Unfortunately, it's not just BP who's to blame. We can also thank the world governments [not just the US.] Their sick insistance that we need to remain dependent on oil is what really caused this catastrophe. The fear of making the OPEC nations angry by taking away the only thing they truly contribute to the global community is at the root of this unspeakable tragedy. We have the technology to become an oil-free society, we just don't use it because it means people who have enough money to feed filet mignon to their pet tigers won't be happy.

Clean energy is available. Environmentally safe energy is available, it just doesn't put enough money in the right pockets to make it profitable.

I know there's a lot more I could do to take a stand against BIG OIL, in the mean time, why not start out in the simplest way possible? Send a message to BP - if you deal with them, stop. They don't need any more of our money or any of our support.

Wednesday, May 19, 2010

Collected WTFery

I’ve been too deeply immersed in preparing to move to blog on a regular basis, but I have collected a couple of interesting tidbits to share.

The first entry in the WTF column comes directly from TD Bank [aka America’s Most Convenient Bank]. I don’t want to cast aspersions on any one financial institution, since I have an inkling they’ll all be doing this soon, but I can only speak for certain about TD Bank.
My husband and I both received a little flier from them the other day informing us that as of January 2009 [yes, that’s more than a year ago, but they’re just telling us now] “if you received more than $600 in ATM Surcharge Reimbursements you will be sent a 1099-Misc form.”

Translated into plain English this means: You know all those times we happily reimbursed you for the exorbitant fees we and other banks charge you to access your money from ATMs? Well, now you have to pay taxes on it.

Essentially, they take your money, they give it back and they charge you a tax on it. So money you should never have had to pay out in the first place, is now considered income.

What I really love is how it’s retroactive to 2009, meaning that if you’ve already paid your 2009 taxes [and let’s see – most of us have], you may have to make an adjustment once they get that 1099 out to you.

The next entry comes from my favorite source, health and wellness news.

Apparently The Journal of Urology is touting diet soda as a preventative for kidney stones. Researchers have concluded that citrate, an ingredient found in some sodas [lemon and citrus flavors], may help reduce the risk of kidney stone formation. Citrate can be found in non-diet sodas as well [not colas, though] but the researchers, ever health conscious, are quick to remind patients that the extra calories they get from regular sodas pose a health risk [obviously one more serious than cancer causing artificial sweeteners, but we won’t go there.]

What boggles me is, why would doctors decide that diet soda would be a better, healthier source of citrate than say, actual citrus fruits? Oh, right, fruits contain sugar and calories, therefore making them bad for you, where artificially sweetened and colored carbonated water contains no sugar or calories and is therefore a health food.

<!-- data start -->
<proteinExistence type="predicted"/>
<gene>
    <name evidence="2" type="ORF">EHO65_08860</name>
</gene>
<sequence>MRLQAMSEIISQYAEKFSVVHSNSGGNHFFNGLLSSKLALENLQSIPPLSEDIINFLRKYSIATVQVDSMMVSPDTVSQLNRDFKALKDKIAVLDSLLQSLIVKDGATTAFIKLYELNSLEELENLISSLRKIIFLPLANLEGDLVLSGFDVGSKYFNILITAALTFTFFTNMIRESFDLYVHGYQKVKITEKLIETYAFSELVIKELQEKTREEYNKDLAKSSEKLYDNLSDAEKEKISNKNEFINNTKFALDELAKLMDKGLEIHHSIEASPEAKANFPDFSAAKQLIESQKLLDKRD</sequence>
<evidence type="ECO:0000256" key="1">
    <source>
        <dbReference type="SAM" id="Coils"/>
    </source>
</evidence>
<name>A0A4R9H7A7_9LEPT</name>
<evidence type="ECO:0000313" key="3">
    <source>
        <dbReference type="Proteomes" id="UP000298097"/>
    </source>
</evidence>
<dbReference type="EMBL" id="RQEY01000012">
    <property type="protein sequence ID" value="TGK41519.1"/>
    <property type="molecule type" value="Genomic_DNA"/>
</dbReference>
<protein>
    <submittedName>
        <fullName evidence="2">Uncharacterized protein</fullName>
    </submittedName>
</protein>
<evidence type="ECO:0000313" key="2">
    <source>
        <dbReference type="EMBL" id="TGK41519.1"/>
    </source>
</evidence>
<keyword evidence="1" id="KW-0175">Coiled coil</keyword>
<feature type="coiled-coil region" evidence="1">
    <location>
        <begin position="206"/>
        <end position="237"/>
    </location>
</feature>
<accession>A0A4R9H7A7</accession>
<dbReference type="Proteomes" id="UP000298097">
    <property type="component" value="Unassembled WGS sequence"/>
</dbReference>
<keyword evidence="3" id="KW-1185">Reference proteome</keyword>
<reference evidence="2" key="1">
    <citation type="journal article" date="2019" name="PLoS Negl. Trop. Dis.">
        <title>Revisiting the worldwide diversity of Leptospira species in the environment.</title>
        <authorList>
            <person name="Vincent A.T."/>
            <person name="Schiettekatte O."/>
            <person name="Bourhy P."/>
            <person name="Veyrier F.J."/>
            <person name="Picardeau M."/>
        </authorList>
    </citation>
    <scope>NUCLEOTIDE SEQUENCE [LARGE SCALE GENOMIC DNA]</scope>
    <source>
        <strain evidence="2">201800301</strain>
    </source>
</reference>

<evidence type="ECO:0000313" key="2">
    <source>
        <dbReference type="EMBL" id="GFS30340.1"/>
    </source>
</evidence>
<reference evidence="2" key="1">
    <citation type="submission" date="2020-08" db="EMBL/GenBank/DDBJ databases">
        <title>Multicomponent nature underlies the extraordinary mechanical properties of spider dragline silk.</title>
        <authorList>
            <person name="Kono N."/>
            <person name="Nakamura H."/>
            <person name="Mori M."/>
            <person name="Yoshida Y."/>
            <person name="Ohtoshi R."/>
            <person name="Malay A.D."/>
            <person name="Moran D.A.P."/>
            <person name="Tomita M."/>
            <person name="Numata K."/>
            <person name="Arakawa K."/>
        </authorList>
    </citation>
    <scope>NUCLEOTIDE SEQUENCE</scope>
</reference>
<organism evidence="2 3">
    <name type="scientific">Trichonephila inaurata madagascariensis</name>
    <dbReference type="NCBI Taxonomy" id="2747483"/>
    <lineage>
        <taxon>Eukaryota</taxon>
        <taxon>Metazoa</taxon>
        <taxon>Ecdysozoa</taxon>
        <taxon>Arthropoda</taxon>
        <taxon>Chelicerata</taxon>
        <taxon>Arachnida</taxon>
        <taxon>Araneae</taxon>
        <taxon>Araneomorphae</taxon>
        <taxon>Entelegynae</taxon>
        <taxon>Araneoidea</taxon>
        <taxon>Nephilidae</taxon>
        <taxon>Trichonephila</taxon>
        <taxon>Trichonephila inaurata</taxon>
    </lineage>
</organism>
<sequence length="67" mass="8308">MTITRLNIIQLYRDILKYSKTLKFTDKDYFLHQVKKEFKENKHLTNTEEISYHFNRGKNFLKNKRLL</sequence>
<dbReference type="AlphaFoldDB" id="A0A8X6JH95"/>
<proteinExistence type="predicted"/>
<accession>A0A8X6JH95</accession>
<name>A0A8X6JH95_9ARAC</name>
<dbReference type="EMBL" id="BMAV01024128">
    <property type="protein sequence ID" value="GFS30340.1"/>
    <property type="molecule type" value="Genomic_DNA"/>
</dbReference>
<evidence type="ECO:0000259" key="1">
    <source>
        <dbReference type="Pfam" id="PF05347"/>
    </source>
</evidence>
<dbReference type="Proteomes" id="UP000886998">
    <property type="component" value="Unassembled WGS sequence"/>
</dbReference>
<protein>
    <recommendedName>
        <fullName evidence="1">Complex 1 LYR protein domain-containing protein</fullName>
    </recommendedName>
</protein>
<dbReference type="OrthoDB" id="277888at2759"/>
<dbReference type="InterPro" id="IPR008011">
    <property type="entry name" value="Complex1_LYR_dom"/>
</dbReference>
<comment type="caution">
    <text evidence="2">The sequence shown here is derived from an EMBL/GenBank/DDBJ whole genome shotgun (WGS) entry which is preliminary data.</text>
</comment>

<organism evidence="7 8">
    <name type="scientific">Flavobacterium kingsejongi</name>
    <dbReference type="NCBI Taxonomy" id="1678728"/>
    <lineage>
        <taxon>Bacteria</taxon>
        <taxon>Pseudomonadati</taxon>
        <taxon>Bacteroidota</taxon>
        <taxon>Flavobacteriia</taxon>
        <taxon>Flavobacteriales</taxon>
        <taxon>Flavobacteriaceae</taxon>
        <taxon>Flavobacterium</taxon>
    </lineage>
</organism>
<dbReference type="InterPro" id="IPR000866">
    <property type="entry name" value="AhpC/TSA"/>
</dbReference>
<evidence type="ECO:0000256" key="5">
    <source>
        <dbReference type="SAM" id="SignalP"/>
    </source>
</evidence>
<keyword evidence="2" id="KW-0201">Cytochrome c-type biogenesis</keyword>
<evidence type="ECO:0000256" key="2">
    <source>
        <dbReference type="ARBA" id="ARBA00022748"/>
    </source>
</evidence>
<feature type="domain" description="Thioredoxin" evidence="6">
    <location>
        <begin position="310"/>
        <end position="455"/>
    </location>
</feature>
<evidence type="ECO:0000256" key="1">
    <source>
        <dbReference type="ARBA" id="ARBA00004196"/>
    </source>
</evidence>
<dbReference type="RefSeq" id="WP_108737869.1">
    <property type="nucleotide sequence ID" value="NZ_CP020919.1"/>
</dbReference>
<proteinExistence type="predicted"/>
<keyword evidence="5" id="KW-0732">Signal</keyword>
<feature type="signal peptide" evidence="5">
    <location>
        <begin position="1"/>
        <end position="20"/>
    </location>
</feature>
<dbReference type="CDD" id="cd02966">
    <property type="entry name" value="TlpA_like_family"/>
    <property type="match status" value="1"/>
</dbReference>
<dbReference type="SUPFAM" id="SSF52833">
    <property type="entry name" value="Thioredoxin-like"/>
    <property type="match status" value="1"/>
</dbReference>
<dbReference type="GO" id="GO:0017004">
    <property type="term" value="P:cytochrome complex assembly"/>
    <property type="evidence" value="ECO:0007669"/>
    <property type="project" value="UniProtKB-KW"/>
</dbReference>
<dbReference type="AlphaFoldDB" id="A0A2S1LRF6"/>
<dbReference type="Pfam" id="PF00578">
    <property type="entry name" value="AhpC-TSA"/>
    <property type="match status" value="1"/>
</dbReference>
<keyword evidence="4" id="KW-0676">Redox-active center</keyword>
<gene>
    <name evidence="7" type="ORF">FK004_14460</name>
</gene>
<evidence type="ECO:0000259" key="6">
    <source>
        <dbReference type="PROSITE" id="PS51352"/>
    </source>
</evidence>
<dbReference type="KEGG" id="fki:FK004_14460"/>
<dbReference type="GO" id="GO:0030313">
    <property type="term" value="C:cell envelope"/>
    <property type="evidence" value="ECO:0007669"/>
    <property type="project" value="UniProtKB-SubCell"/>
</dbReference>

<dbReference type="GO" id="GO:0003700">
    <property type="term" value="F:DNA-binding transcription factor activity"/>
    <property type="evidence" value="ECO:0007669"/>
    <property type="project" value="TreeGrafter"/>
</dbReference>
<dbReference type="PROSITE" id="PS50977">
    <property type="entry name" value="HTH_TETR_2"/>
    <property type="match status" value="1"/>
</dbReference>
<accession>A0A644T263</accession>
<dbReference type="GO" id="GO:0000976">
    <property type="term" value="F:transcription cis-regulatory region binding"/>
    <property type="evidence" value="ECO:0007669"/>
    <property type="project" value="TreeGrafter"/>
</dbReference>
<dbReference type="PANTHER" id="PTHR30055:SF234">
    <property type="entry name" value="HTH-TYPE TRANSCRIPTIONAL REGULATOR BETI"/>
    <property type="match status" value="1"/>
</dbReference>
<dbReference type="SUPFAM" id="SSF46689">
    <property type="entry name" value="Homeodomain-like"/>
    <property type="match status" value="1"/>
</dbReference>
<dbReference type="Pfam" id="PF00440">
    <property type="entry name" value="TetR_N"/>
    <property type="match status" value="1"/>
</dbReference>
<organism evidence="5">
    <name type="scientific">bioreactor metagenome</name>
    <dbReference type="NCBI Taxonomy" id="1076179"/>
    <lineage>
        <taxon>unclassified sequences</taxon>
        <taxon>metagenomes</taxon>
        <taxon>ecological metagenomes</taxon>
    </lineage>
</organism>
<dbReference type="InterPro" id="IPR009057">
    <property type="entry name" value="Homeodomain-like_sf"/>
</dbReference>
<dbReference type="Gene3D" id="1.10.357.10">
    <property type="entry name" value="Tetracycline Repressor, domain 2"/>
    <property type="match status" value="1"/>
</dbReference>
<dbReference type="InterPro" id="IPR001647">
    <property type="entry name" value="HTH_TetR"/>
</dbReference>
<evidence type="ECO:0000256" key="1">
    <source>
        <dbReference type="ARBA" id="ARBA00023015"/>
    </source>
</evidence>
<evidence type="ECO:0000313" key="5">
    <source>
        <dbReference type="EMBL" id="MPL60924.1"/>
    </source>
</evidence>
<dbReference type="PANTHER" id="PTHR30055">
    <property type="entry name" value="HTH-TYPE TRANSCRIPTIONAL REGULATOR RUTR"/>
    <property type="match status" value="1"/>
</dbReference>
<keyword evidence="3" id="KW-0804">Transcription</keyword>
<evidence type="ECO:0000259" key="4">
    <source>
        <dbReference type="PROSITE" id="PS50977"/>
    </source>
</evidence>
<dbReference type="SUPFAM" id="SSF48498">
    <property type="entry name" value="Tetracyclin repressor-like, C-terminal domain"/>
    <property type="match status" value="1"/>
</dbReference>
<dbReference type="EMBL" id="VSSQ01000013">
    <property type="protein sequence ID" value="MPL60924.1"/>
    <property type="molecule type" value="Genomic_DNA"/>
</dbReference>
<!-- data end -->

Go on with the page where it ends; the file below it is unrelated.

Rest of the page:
So, there you go. You can drink to your health, while you write out that check to Uncle Sam to pay taxes on your ATM rebates.

Sunday, May 9, 2010

Dieting flip flops

No, this post isn't about shoes that help you lose weight - though I'm told they do exist.

This about another dieting myth busted - or a new dieting myth created, I'm not sure which.

According to this article posted at the long-held belief that slow and steady weight loss is best, is just a bunch of hooey. Then again, aren't most weight loss tricks and tips just hooey?

Turns out researchers at the University of Florida have conducted a study which shows [or perhaps has been made to show?] that women who lose weight faster will have a greater chance of keeping the weight off than those who lose weight more slowly.

I guess this is great news for all the quick start diet programs, you know, the ones that doctors have been telling us for years are no good because quick loss cannot be sustained?

Of course the lead researcher of the study declines to say for sure whether the study is actually conclusive. I wonder if perhaps women who lose weight faster are more likely to keep the weight off because they've had greater success and are therefore more committed to weight loss than those who have lost weight more slowly. Is this a true scientific cause for more sustainable weight loss, or just a flimsy cause and effect experiment disguised as a research study?

I guess we'll never know, but I can bet we'll see an increase in 'quick start' weight loss programs based on this study.

Tuesday, April 27, 2010

Feeling old? Take a pill.

People have been searching for the Fountain of Youth for centuries – and ultimately, what they've discovered so far is, you can’t really stay young or stop aging, but now scientists are trying to find a way to make people live longer by mimicking what they call the ‘longevity gene’.